B) The SIGNIFICANCE the Tower of Babel: The tower of Babel points us backward to the rebellion of Adam in Genesis 3; for ultimately, their actions were the fruit of Adam's sin. It also points us forward, because from Babel would one day emerge Babylon, the city of destruction whose people are epitomized in Scripture as those who set themselves in opposition to God. We're also pointed inward, to examine our own hearts before the Lord. Those living in Babel had sought security and praise in things other than God. What ways do we do the same thing? What ways do we seek security and praise elsewhere? Even for those of us in ministry: What ways do we try to gain praise and significance through our ministry; or what are the ways that we try to do our ministry solely by means of our own efforts, or gifts, but apart from God? Lastly, we're pointed upward, to God, and what He's promised. The Lord would later say: “Do not fear, Abram, I am a shield to you; your reward shall be very great” (Genesis 15:1; cf. Psalm 3:3). What's God saying here? He's saying: Abram, you don't have to seek security in other things—because I AM your shield; and He's saying: Abram, you don't have to seek a reward anywhere else, because I'm going to lavish upon you rewards far greater than you could ever dream, Abram.5 So then, what we learn is that God knows how to protect His people, and God knows how to reward His people, and He's promised to do both.6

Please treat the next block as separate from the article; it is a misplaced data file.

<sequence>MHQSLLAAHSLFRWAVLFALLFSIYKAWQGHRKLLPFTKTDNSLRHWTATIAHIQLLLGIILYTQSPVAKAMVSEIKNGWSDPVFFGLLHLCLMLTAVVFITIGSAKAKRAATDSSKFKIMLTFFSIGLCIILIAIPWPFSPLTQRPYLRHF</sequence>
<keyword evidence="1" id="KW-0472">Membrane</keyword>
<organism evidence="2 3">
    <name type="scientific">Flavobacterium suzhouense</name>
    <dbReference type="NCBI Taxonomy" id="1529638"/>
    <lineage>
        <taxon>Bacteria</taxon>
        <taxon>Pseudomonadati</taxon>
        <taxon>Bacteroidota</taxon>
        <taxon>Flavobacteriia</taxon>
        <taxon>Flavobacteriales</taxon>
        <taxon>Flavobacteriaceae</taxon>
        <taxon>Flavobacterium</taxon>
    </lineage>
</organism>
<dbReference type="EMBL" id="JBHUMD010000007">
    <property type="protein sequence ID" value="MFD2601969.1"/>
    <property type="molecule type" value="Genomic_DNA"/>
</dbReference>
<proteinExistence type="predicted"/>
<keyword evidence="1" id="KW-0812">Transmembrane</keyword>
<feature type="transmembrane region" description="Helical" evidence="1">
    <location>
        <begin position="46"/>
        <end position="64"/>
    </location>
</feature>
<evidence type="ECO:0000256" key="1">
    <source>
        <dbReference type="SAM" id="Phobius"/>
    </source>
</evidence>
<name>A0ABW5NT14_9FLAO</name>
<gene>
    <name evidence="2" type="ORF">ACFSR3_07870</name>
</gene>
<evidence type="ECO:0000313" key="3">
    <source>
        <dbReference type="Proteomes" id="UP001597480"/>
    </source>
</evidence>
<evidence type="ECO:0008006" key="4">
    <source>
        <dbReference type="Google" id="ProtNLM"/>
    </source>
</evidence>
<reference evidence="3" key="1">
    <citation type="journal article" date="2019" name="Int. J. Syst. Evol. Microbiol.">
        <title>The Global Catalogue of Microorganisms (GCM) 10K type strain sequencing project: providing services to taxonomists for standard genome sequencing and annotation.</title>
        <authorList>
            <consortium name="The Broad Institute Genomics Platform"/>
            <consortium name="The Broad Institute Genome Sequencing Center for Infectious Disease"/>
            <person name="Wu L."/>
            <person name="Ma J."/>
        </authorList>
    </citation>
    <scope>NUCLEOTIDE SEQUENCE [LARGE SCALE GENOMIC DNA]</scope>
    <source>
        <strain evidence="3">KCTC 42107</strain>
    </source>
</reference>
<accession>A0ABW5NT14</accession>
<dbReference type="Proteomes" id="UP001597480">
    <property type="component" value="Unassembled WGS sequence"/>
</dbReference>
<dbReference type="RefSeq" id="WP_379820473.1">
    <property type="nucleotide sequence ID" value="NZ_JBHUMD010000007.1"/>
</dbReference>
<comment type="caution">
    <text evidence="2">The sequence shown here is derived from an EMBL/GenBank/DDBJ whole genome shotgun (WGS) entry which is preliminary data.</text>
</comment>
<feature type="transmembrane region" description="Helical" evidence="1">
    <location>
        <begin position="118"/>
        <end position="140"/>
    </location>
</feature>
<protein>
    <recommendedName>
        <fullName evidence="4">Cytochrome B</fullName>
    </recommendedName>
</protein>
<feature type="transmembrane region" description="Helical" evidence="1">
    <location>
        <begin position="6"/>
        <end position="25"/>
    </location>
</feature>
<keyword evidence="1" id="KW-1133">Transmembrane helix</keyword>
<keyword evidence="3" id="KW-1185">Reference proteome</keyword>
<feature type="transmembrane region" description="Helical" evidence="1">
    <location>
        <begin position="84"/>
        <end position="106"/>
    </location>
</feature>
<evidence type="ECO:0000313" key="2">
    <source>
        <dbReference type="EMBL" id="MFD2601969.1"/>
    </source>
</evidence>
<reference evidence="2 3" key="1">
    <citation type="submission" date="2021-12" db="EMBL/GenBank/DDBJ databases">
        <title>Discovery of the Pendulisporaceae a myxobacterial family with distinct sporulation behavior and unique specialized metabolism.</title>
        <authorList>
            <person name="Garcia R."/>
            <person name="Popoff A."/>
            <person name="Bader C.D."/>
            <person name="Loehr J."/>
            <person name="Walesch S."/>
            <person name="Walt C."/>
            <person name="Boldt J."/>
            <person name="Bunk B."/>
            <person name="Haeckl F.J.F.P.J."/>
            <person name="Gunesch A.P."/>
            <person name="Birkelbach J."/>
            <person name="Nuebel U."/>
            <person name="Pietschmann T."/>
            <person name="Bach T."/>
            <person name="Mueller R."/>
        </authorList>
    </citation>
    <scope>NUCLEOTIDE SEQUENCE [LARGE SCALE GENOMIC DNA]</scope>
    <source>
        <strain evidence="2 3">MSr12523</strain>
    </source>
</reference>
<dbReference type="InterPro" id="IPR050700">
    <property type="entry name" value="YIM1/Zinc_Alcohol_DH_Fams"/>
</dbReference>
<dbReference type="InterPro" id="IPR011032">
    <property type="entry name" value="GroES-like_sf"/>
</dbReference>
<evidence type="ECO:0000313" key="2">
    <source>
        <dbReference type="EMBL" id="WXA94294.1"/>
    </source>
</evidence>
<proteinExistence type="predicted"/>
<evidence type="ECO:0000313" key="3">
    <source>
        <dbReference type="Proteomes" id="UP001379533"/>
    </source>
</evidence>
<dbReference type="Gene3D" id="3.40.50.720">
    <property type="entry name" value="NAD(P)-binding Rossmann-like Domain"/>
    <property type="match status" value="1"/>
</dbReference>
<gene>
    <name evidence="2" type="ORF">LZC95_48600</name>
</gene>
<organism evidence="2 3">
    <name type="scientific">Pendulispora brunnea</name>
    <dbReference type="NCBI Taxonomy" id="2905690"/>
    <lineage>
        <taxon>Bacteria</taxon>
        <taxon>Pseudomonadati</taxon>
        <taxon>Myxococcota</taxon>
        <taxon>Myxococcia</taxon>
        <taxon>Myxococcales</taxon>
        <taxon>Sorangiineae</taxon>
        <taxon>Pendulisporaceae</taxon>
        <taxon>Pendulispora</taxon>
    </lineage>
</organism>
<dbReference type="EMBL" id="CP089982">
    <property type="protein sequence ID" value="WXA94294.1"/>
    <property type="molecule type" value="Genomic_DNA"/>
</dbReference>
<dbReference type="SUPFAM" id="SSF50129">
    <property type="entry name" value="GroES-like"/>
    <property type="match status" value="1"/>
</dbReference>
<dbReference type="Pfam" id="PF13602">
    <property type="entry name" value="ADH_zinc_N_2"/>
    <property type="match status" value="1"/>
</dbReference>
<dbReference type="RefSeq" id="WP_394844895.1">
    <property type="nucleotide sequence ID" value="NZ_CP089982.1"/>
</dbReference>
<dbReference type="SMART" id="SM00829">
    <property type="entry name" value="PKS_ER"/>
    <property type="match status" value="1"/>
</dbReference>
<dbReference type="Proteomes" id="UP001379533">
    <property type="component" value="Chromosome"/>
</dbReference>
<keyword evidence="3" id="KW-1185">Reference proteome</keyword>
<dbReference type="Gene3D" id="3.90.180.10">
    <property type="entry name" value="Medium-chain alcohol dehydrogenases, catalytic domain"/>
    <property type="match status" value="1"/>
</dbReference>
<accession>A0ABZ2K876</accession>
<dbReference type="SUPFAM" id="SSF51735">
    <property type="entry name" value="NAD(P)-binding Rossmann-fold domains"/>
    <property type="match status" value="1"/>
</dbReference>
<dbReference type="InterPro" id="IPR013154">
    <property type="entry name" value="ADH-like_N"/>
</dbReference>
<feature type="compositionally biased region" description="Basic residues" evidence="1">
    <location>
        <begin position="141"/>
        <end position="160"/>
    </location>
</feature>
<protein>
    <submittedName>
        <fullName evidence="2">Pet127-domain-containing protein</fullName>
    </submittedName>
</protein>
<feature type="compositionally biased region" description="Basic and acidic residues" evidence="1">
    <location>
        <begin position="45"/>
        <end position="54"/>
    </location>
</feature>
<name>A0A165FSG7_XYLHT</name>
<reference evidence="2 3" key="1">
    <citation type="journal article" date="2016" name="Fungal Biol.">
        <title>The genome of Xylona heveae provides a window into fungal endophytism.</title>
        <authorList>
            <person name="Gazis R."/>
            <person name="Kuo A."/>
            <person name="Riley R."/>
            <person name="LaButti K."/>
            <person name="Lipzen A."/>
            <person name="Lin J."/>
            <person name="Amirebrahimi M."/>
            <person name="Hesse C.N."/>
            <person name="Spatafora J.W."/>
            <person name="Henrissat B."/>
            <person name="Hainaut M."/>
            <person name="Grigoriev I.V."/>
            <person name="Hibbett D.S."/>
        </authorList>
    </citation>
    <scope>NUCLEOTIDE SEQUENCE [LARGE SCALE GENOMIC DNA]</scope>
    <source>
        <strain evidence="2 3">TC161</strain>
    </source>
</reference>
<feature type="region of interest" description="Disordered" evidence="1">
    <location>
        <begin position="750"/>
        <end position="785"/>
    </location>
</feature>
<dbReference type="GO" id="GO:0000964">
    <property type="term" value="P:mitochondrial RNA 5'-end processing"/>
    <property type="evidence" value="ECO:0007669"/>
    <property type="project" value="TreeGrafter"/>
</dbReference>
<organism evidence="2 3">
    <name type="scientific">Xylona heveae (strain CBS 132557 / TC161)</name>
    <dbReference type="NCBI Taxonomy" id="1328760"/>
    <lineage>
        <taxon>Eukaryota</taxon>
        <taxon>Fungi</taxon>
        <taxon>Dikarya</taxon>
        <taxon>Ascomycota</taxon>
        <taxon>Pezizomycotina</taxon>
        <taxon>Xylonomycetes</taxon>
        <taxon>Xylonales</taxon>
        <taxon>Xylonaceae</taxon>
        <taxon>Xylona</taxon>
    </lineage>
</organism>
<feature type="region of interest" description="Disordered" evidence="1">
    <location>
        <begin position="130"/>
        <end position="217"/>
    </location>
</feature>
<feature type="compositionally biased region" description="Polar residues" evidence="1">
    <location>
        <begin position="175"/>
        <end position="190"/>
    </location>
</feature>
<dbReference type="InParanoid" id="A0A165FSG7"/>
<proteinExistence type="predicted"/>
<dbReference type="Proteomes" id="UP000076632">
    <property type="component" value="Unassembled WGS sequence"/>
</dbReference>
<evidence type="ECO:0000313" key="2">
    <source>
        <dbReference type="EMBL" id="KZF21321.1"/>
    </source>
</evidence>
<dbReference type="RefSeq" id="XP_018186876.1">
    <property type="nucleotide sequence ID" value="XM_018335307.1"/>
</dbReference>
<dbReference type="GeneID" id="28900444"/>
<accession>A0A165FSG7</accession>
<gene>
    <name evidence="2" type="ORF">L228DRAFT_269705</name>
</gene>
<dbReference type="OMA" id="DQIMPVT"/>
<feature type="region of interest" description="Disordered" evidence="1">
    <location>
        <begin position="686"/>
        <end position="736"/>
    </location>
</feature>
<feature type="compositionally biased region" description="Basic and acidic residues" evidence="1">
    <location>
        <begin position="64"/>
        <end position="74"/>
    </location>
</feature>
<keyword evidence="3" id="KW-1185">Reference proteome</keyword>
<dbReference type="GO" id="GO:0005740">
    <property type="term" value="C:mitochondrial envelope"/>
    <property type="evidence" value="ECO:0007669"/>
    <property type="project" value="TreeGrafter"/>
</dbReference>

3. THE BACKDROP PART III: The Ancestry of ABRAHAM, Genesis 11:10-32

The genealogy in Genesis 11:10-32 records the ancestry of Abraham. It's similar to the genealogy back in Genesis 5, in that both genealogies span the length of 10 generations. It also differs from the genealogy back in Genesis 5 in at least a few ways: First, we notice that people recorded in Genesis 5 lived a lot longer than they do now in Genesis 11.7 Secondly, the phrase that was repeated over and over again in Genesis 5, that “all the days of [[Adam] were [so many] years, and he died”, is missing here in Genesis 11. Thirdly, though it seems the covenant line in Genesis 5 was preserved faithful to the Lord, we come to learn that the covenant line in Genesis 11 had fallen into paganism. We know this because of what Scripture records in Joshua 24:2: “'Thus says the Lord, the God of Israel, “From ancient times your fathers lived beyond the River, namely, Terah, the father of Abraham and the father of Nahor, and they served other gods. Then I took your father Abraham. . .”'” So then, somewhere between Shem and Terah, the covenant line had fallen away from God into idol worship.